How to Hire a Personal Fitness Trainer – What to Look For and Why

You may want to hire a personal fitness trainer to increase your motivation to exercise, get a healthy fitness plan and achieve your weight loss goals. These tips on how to hire a fitness trainer will help!

Before the tips, a quip:

“I am pushing sixty,” said Mark Twain. “That is enough exercise for me.”

My favorite form of exercise is the 10 Minute Solutions DVD series – I alternate between dance fitness, Pilates, and kick boxing. You don’t need a fitness instructor to use these exercise DVDs, and I’ve lost over 25 pounds with them! Click the image for more info, and read on for my tips for hiring a personal fitness trainer…

Reasons to Hire a Personal Fitness Trainer

  • You’re uncomfortable at health clubs or even women’s fitness centers; you don’t know how to use the Bosu balls, wobble boards or stretch bands.
  • You’re recovering from an illness or injury. If you’ve recently hurt your back, gone through chemotherapy, or had a major surgery, a personal fitness trainer can guide you through the best exercises.
  • You have a specific goal: a marathon, triathalon, or your first 10K race. Some personal fitness trainers specialize in particular programs (such as boot camp workouts!).
  • You’re completely bored with your old exercises and need a new fitness plan.
  • You need motivation to exercise or a fitness instructor to guide you in creating a fitness plan. A personal trainer gives you real reasons to exercise.

Tips for Hiring a Personal Fitness Trainer

Before you hire a personal fitness trainer, ask for an interview. An informational interview should always precede the first session, which is often free or discounted.

A personal fitness trainer should:

  • Evaluate your current fitness level and future fitness or weight loss goals, whether it’s losing 10 pounds or learning office workout tips.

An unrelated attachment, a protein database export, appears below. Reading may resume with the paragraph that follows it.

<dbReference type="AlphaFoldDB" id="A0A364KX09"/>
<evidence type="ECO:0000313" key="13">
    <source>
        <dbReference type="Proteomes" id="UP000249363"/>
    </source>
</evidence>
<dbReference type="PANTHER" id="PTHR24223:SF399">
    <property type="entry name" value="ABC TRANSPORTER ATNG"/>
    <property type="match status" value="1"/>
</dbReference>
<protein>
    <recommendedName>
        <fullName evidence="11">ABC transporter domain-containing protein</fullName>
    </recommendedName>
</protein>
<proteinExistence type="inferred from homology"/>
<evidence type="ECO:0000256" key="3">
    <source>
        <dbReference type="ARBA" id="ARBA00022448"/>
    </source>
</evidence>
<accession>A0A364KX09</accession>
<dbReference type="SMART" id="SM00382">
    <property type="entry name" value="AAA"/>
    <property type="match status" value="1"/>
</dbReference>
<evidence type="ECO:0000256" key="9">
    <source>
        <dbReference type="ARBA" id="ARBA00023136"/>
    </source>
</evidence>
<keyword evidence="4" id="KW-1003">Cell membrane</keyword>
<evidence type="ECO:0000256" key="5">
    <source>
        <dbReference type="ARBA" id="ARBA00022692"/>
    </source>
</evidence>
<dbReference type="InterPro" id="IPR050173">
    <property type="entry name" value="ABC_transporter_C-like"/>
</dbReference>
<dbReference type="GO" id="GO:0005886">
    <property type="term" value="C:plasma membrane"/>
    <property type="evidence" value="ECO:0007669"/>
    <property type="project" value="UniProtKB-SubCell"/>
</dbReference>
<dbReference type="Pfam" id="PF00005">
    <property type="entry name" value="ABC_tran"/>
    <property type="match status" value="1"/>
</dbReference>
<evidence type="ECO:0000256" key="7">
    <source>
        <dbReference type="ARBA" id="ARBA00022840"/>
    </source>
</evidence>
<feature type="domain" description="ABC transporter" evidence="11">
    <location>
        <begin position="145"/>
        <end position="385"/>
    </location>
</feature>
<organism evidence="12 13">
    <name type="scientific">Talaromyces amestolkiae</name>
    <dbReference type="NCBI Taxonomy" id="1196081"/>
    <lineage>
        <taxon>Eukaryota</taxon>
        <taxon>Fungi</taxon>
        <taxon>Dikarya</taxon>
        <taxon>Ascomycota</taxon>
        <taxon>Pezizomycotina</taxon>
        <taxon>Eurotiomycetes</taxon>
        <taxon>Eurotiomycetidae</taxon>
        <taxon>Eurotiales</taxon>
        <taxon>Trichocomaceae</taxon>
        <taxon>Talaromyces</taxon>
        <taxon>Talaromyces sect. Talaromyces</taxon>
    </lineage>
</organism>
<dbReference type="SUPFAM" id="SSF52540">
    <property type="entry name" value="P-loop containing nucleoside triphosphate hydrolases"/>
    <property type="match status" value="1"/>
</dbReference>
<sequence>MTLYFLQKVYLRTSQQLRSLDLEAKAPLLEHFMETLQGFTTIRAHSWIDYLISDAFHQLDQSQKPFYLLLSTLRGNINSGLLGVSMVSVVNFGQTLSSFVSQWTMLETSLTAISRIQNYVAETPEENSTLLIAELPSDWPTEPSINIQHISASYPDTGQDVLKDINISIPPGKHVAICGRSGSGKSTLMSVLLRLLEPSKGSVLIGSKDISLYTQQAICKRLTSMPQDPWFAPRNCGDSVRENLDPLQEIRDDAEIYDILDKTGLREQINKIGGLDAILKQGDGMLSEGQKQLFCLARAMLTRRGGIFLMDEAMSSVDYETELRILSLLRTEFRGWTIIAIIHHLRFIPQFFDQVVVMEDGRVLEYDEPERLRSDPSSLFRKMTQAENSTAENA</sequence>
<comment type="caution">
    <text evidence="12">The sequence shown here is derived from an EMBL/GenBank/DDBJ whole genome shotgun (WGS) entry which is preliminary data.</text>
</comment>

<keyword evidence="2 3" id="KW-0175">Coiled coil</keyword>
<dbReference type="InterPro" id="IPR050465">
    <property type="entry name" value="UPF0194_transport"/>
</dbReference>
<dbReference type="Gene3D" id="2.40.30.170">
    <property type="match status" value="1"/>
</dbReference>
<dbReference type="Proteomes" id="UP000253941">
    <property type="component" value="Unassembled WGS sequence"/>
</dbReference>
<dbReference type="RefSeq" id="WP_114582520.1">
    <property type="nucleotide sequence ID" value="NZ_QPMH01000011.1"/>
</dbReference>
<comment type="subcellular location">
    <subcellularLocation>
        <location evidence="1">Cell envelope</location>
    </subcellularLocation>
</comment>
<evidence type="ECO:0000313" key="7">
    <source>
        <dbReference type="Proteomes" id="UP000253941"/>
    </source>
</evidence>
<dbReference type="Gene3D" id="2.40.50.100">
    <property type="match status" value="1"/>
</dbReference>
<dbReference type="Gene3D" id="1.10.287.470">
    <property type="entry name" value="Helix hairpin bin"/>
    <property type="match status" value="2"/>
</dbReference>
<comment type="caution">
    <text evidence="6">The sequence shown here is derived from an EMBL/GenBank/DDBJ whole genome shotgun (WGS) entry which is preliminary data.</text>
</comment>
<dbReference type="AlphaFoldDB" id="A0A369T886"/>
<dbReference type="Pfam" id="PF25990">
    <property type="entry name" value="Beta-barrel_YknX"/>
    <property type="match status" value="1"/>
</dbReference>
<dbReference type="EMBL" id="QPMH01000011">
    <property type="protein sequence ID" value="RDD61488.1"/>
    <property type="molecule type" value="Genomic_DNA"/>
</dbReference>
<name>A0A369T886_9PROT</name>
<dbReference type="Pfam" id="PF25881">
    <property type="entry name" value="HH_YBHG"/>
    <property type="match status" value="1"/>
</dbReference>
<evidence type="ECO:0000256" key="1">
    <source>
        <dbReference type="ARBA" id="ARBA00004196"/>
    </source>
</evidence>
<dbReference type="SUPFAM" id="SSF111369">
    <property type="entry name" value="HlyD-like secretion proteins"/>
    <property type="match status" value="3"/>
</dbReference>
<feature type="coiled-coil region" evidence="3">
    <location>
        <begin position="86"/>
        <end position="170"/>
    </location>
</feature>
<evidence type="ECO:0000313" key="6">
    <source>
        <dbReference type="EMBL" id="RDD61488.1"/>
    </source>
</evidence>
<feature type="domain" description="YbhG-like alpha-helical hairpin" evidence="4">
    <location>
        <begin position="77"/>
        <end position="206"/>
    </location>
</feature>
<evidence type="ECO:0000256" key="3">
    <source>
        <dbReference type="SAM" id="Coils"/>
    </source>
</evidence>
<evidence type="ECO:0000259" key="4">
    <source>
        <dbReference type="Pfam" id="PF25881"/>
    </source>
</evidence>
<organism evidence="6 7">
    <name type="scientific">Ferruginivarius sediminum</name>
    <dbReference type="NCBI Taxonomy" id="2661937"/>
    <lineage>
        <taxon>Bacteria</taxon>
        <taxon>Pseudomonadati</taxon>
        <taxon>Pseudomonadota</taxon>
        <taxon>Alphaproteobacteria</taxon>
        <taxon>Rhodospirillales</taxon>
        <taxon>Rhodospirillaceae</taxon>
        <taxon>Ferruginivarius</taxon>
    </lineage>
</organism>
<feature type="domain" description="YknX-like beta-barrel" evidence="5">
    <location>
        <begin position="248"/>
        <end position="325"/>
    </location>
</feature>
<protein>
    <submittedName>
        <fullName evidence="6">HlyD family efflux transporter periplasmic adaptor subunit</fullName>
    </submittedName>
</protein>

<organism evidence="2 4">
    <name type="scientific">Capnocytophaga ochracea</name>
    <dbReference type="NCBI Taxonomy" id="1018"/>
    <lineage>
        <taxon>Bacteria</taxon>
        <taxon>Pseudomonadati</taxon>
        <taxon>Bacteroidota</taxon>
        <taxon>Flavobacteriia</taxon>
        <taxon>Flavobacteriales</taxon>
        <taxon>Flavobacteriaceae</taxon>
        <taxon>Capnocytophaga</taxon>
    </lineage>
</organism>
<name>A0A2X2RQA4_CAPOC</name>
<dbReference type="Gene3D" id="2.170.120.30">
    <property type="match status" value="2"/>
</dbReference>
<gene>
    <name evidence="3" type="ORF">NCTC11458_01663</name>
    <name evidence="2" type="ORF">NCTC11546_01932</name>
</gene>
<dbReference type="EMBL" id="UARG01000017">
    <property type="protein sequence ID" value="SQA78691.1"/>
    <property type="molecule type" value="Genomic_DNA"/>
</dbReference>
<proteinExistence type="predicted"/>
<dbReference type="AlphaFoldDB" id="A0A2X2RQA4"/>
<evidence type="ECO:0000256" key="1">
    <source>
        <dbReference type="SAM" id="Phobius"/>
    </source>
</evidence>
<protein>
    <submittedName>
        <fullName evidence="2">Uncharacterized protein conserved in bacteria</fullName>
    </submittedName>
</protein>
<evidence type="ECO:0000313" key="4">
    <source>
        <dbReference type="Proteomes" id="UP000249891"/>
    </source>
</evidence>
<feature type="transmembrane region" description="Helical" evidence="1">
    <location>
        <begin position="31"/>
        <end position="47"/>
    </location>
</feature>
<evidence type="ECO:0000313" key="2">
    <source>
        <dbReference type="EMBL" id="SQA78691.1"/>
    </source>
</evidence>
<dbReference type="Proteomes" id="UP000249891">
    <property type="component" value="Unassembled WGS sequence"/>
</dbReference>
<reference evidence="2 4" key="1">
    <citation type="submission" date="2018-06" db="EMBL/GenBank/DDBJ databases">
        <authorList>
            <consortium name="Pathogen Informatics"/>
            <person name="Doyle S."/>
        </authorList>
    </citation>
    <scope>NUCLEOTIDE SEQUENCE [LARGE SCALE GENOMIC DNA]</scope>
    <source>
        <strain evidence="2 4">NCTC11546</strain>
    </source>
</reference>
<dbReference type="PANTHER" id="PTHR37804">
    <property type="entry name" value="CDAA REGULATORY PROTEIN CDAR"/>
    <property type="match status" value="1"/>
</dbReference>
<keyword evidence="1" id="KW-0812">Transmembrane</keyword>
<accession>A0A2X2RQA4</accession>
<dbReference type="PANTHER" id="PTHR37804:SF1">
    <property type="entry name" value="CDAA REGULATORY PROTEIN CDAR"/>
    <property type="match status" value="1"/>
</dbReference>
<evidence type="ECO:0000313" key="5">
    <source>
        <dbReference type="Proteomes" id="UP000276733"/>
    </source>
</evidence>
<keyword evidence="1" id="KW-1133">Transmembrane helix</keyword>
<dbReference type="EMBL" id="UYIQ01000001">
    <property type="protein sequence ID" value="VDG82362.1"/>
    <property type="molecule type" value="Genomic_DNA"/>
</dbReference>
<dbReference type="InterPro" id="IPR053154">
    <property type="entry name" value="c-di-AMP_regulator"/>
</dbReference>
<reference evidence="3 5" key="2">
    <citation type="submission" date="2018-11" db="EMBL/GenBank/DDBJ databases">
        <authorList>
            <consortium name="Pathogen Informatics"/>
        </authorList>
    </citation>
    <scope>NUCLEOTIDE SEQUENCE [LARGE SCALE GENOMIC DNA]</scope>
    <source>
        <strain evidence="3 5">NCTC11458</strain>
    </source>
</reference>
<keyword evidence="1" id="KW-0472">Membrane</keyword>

• Help you establish a realistic personal fitness plan.
  • Encourage you to try new equipment (such as Bosu balls) while letting you enjoy your tried-and-true exercises.
  • Listen to you, and take your concerns and feelings seriously. When you’re hiring a personal fitness trainer, choose one who acts professionally and courteously.
  • Pay attention to how you’re doing the exercises, and give you feedback and pointers.
  • Help you modify your fitness plan or weight loss goals as needed.
  • Give you diet and healthy eating tips.

For a taste of what a fitness instructor can offer, read 14 Health and Fitness Tips From a Personal Trainer.

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About the fees a personal fitness trainer charges: Fees for personal fitness trainers range from $30 to $100 per hour, depending on the size of your city or town and the state or province you’re in. New York City personal trainers earn around $100 per hour; small town personal trainers or fitness instructors earn significantly less. Some fitness instructors come to your home; others will meet you at a local weight room or health club, or at their own private gyms.

Hiring a personal fitness trainer through a health club, your local gym, or a community recreation center may be a less expensive option. Many community centers offer the services of certified personal trainers for a reasonable cost.

Make sure your personal trainer is certified through a quality fitness program. The following high-quality organizations offer fitness certification programs – but if your personal trainer hasn’t attended one of these places, don’t immediately reject them! Find out where they obtained their fitness certification credentials, and research the institution yourself.

Word of mouth is one of the best ways to hire a personal trainer or fitness instructor. You could also try your local health club, fitness center, or community recreation center.